63.190530678 seconds time elapsed

      75.387109000 seconds user
       4.203457000 seconds sys
$ # or more precisely with exact events chosen
$ perf stat -e L1-dcache-loads,L1-dcache-load-misses,LLC-loads,LLC-load-misses,LLC-stores,LLC-store-misses,LLC-prefetch-misses,cache-references,cache-misses program
Performance counter stats for 'program':

    62,785,291,592      L1-dcache-loads                                               (37.44%)
        58,672,227      L1-dcache-load-misses     #    0.09% of all L1-dcache hits    (37.46%)
         9,445,705      LLC-loads                                                     (37.47%)
         1,859,151      LLC-load-misses           #   19.68% of all LL-cache hits     (37.42%)
        10,586,766      LLC-stores                                                    (25.05%)
         2,284,173      LLC-store-misses                                              (25.14%)
   <not supported>      LLC-prefetch-misses
       164,972,297      cache-references                                              (37.64%)
        29,366,970      cache-misses              #   17.801 % of all cache refs      (37.48%)

      35.113199020 seconds time elapsed

      34.627643000 seconds user
       0.071941000 seconds sys

Where program is the program you want to examine. The events in the middle column we care about start with a capital L; L1 is the first, fastest level cache to the CPU, and LLC stands for Last Level Cache. For L1 it's a dcache for data cache because instructions can also be cached. If we wanted information on the instruction cache we could also request that with icache instead of dcache.

Check out how LLC-prefetch-misses is unsupported on the CPU I am running this example on; sometimes perf events aren't available on all machines and kernel configurations. Lastly, notice how I chucked in cache-references and cache-misses which we can learn the meaning of by going to the man page for man perf_event_open. Here's a snippet from what mine mentions about the two (link to online reference for those who want to follow along and don't have a computer handy):

       Cache accesses.  Usually this indicates Last Level Cache accesses but this may vary depending on your CPU.  This may in‐
       clude prefetches and coherency messages; again this depends on the design of your CPU.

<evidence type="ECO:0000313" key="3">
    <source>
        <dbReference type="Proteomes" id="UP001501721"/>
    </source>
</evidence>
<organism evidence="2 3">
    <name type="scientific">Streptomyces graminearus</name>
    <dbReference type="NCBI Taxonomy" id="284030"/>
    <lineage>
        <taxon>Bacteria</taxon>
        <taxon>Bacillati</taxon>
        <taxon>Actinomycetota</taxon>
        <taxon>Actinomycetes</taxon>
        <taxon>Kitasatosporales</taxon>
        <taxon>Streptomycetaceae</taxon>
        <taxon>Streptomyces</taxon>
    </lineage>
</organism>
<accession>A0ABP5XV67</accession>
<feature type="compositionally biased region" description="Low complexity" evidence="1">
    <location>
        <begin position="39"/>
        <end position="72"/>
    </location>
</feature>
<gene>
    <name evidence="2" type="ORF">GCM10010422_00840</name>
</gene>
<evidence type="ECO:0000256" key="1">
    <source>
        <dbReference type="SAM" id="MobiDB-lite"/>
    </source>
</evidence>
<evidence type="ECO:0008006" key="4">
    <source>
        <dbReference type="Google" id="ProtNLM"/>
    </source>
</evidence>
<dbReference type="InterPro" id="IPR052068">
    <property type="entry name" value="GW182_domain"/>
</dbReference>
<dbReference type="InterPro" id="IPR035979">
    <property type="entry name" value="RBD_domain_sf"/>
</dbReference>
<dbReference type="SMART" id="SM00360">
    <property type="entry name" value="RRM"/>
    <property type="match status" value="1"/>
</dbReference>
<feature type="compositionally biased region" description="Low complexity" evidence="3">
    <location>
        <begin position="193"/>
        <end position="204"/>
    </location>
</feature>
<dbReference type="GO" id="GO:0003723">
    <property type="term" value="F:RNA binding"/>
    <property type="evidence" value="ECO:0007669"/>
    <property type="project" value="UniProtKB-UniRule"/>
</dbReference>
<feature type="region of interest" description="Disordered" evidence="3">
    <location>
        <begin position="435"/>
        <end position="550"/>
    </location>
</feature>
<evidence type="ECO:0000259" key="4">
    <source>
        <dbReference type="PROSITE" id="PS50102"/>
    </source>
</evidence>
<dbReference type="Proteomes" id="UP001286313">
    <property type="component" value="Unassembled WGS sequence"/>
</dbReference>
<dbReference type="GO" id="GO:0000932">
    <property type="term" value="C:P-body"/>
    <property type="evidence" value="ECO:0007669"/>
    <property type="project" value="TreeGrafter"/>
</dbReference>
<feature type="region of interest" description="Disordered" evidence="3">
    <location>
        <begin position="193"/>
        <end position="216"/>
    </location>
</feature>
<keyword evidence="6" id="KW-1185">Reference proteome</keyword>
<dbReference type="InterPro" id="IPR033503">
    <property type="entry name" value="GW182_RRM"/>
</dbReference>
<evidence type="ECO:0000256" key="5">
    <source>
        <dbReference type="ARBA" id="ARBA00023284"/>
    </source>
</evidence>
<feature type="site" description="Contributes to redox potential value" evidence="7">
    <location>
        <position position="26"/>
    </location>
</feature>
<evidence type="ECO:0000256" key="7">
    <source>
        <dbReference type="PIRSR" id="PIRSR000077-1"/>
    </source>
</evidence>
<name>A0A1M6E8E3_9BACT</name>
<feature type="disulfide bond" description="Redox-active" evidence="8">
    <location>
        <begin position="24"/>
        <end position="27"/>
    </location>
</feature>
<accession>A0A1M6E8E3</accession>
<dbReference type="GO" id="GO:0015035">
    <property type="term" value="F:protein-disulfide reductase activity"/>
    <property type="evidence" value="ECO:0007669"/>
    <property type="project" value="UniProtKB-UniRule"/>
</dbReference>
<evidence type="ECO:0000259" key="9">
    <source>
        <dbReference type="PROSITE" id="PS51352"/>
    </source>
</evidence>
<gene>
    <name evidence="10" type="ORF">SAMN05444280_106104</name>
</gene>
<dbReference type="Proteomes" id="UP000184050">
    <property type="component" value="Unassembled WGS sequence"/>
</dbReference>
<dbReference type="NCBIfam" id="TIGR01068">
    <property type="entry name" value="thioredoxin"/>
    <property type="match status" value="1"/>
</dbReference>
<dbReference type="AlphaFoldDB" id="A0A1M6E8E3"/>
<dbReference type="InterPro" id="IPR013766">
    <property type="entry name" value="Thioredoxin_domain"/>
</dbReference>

Cache misses.  Usually this indicates Last Level Cache misses; this is intended to  be  used  in  conjunction  with  the
       PERF_COUNT_HW_CACHE_REFERENCES event to calculate cache miss rates.

If you want to know more events available to you, you can call perf list. If you are looking for something really specific, sometimes developer guides for CPUs will contain information about event numbers for specific hardware events that you can pass to perf to record.

Bringing things closer is part of a larger principle of being lazy and laziness has performance benefits. Often performance tuning is an odd mix between both doing as little work as possible and being as slim as possible but also utilizing resources to their maximum. ****If you can get away with collecting supplies once a week it is going to be more efficient than going to the store every day. If you can work on data repeatedly that's all next to one-another, you are going to avoid paying for the cost of accessing main memory repeatedly. If you can store data off a disk that doesn't change into an in-memory data structure acting as a cache, you will avoid paying the cost of trapping into the kernel to run a system call for the various reads only the one time you read the file.

To recap:

  • We can make educated guesses about the relative performance of how fast it will take to reach data based on a mental model of a memory hierarchy and some averages we can keep in our back pocket. You'll likely build up a sensibility for these numbers over time.
  • Caching data is the act of bringing data closer to where the work is happening. Effective caching takes advantage of two types of locality of reference, spatial and temporal, given the high probability that you will want to access something you've used before and the fact that you probably also want to work on adjacent datal. Designing your use of data around this concept is called being cache friendly.
  • You can use perf to collect actual hardware samples on linux. Similar solutions exist for other operating systems. This data gives you a rough gauge of whether or caching is being fully utilized in your program under examination.
  • Caching is a part of the performance principle of being lazy. If you have to do work, do as little of it as possible.